The global food system – the processes and infrastructure to feed populations – is one of the main drivers of climate change. Yet the issue is hardly talked about at the climate summits that governments hold every year. Why?
The food system relies mostly on fossil fuel energy. The chemical fertilizers and pesticides, the mechanization of farms, the pumping up of water for irrigation – all emit huge amounts of greenhouse gases into the atmosphere. There is also the deforestation caused by ever-expanding industrial plantations; the soil erosion caused by unsustainable practices; the transport, processing and freezing of food produced in faraway places; and the tremendous waste of energy in the increasingly centralized corporate retail and supermarket systems. Our research calculates that the global food system, which includes agriculture, is responsible for 44-57 per cent of global greenhouse gas emissions.
It doesn’t need to be this way. A shift over the next 50 years to healthy ecological farming practices focused on returning organic matter to the soil could capture around 24-30 per cent of current global greenhouse gas emissions. It could also create a more productive and sustainable system for providing enough food for a growing population. Prioritizing local markets and fresh produce would reduce the need for long-distance transport, freezing and processing. Agrarian reforms aimed at supporting small-scale food producers would give back the land to those who produce food rather than those who produce commodities. It would support local initiatives to recuperate indigenous seeds, knowledge and farming systems and global peasant movements that develop new ways of producing food.
In spite of this, the issue is virtually absent from governmental climate negotiations. Government officials seem content to bet on financial carbon markets and other ‘solutions’ which can make the problem worse. In the official negotiations and seminars at the Paris Summit in December 2015, the most powerful actors on agriculture were members of the ‘Climate Smart Agriculture Alliance’. This alliance was led by the chemical fertilizer industry, which is pushing the agenda in the wrong direction. Meanwhile, in the streets of Paris, social movements and small-scale farmers’ organizations rallied with the slogan ‘we can feed and cool the planet’.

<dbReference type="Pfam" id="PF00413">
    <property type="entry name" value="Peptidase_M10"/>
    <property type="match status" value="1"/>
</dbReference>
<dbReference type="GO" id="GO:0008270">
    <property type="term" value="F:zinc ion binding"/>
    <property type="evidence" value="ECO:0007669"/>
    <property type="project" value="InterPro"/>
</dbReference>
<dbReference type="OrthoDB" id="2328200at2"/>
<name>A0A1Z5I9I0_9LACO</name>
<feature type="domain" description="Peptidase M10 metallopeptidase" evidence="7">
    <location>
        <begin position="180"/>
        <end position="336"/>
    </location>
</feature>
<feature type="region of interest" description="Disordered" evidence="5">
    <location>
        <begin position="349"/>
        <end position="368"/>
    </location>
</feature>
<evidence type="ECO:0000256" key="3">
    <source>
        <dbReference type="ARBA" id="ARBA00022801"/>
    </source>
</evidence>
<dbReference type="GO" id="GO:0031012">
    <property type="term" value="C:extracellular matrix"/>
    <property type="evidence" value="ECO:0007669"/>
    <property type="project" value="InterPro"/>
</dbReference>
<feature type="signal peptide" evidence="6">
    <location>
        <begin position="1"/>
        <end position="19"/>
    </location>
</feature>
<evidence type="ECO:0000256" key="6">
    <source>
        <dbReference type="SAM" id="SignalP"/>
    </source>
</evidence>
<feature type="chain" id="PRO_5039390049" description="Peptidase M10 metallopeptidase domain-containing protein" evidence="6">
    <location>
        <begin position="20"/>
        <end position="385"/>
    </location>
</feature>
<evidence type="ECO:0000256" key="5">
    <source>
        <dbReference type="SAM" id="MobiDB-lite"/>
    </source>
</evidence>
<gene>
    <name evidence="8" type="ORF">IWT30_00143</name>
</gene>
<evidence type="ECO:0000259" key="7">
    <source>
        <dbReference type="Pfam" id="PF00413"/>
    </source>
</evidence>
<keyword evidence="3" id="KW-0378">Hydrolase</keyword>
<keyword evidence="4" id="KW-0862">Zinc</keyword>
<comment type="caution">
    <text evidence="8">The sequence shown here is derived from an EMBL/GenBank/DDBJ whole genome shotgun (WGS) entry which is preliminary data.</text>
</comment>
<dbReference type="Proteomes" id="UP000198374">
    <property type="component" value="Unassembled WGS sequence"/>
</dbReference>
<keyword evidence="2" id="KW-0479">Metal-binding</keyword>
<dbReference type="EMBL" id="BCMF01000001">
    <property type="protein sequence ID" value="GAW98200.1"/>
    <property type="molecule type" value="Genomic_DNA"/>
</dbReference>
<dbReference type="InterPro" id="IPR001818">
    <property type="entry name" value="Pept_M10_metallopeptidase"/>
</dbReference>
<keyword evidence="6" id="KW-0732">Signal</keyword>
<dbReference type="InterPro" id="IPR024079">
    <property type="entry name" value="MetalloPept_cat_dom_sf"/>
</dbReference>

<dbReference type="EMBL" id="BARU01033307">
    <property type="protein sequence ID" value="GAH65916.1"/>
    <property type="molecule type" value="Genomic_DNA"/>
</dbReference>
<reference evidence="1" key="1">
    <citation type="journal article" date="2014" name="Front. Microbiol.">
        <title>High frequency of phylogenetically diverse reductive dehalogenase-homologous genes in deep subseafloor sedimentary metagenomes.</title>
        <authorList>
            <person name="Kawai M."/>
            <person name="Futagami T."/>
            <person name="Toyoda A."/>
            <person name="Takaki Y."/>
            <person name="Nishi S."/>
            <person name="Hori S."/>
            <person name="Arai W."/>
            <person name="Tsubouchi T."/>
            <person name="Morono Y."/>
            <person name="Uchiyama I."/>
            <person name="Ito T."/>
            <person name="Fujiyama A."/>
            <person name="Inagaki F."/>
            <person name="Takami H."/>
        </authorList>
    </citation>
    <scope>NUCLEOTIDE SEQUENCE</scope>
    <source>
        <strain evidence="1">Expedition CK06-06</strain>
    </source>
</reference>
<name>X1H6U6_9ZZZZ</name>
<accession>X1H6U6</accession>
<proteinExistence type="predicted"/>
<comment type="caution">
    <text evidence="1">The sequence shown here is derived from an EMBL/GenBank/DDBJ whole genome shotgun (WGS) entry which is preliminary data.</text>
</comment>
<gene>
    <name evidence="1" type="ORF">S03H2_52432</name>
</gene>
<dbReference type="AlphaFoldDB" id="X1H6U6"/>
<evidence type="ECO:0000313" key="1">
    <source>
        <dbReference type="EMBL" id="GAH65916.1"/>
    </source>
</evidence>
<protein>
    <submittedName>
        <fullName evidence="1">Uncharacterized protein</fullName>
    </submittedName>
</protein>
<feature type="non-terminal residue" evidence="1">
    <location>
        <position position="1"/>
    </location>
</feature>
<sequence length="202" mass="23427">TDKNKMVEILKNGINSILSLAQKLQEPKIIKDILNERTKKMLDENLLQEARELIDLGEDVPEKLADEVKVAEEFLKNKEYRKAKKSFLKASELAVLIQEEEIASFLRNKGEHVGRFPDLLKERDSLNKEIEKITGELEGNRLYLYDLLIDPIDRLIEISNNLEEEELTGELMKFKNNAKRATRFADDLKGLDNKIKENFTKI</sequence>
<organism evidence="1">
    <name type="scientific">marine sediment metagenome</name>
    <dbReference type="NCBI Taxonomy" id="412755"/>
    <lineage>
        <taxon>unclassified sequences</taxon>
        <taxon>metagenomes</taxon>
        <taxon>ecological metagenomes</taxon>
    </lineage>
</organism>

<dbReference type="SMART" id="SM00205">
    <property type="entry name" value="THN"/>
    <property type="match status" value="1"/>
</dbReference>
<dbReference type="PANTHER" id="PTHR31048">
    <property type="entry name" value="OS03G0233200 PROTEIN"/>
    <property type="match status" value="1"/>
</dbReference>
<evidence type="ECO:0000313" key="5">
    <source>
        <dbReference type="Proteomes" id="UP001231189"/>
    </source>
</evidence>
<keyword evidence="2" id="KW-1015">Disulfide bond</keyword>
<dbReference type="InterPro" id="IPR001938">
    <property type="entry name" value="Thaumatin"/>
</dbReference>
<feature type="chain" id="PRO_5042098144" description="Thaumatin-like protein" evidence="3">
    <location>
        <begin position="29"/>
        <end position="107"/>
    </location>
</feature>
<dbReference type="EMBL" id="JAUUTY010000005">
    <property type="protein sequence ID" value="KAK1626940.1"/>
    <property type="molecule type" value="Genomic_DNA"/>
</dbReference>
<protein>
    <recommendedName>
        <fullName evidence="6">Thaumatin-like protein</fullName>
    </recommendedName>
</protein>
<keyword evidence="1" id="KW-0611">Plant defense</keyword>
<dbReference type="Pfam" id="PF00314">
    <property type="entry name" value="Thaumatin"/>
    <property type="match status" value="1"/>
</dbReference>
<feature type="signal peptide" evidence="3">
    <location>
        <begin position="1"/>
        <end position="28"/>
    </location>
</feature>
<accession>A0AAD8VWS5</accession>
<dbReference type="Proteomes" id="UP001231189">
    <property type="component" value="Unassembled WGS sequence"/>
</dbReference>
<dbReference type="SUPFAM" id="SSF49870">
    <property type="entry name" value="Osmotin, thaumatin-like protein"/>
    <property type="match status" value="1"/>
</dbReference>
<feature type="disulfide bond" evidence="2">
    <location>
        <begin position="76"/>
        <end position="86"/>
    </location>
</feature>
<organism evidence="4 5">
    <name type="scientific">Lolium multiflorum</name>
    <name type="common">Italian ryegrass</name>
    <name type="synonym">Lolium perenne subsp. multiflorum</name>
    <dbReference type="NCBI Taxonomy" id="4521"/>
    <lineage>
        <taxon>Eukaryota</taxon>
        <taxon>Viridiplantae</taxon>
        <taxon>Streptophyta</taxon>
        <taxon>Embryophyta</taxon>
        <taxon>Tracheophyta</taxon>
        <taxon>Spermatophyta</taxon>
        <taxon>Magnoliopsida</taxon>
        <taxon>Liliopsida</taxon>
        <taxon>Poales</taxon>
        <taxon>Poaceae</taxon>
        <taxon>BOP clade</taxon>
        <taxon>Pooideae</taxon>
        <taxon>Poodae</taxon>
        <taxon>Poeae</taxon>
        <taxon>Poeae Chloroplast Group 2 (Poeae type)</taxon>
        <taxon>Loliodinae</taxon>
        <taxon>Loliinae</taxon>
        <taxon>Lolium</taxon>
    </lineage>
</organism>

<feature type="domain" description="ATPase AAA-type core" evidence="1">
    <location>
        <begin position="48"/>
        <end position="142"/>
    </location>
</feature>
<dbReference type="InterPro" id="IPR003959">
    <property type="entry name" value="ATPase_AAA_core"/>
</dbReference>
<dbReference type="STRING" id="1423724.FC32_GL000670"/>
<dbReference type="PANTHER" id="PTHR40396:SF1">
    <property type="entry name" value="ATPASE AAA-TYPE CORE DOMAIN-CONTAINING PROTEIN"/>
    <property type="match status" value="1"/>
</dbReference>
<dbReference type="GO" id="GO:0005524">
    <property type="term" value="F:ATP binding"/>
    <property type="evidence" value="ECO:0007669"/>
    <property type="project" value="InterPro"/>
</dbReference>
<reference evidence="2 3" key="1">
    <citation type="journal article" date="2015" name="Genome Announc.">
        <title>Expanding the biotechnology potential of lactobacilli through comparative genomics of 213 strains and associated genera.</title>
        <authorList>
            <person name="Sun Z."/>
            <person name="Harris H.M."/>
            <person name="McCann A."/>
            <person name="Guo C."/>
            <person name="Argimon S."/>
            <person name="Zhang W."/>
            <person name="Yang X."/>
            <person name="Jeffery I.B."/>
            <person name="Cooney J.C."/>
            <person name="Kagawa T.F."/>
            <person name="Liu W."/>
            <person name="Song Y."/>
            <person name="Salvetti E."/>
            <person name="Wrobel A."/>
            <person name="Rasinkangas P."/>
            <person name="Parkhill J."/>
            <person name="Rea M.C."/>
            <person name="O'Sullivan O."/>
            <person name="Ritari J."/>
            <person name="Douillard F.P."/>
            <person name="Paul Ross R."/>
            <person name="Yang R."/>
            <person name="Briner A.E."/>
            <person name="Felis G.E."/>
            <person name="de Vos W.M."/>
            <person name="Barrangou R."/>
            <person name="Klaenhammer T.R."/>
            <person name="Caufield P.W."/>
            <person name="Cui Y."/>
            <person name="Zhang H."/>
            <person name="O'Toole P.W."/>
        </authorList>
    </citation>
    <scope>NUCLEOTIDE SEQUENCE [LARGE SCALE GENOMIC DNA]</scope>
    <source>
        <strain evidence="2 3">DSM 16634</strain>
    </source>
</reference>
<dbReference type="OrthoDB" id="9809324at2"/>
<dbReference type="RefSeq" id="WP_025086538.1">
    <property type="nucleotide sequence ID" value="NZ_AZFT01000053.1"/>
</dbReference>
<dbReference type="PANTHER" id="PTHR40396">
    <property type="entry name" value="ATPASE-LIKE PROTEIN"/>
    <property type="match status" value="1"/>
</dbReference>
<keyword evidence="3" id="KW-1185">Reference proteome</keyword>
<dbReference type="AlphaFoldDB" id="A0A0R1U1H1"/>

‘It is a system that is oriented to produce global commodities for profit, not to feed people. Across the world, NGOs and academic organizations are researching and providing evidence on this, and they need philanthropic support.’
What can philanthropy do?
First and foremost, we need to further demonstrate the ways in which the current model of food production and consumption wreaks havoc on our climate. This model is closely tied to fossil fuels and promoted by agribusiness, trade agreements and current farm policies. It is a system that is oriented to produce global commodities for profit, not to feed people. Across the world, NGOs and academic organizations are researching and providing evidence on this, and they need philanthropic support.
Second, as grassroots organizations and farmers’ movements struggle with the impact of the industrial food system – seeing the destruction of their forests, fighting pollution of their water sources and losing access to their lands – they are in need of technical support. Sometimes, it’s a question of helping to ensure access to international networks and the solidarity they offer. Philanthropy can contribute here too by facilitating these networks and connections.
Finally, we need to build momentum towards alternatives that show how a transformative shift towards ecological food systems, local markets and small-scale agriculture would make a massive contribution both to solving the climate crisis and to feeding the world. In some cases, this means challenging development agencies and philanthropic foundations to support bottom-up approaches that empower local communities and respect indigenous knowledge rather than funding top-down and corporate technology-driven agendas in poor countries.
Here again, people, movements and organizations across the world are active and showing the way. They need and deserve our attention and support.
GRAIN supports small farmers and social movements in their struggles for community-controlled and biodiversity-based food systems. See http://www.grain.org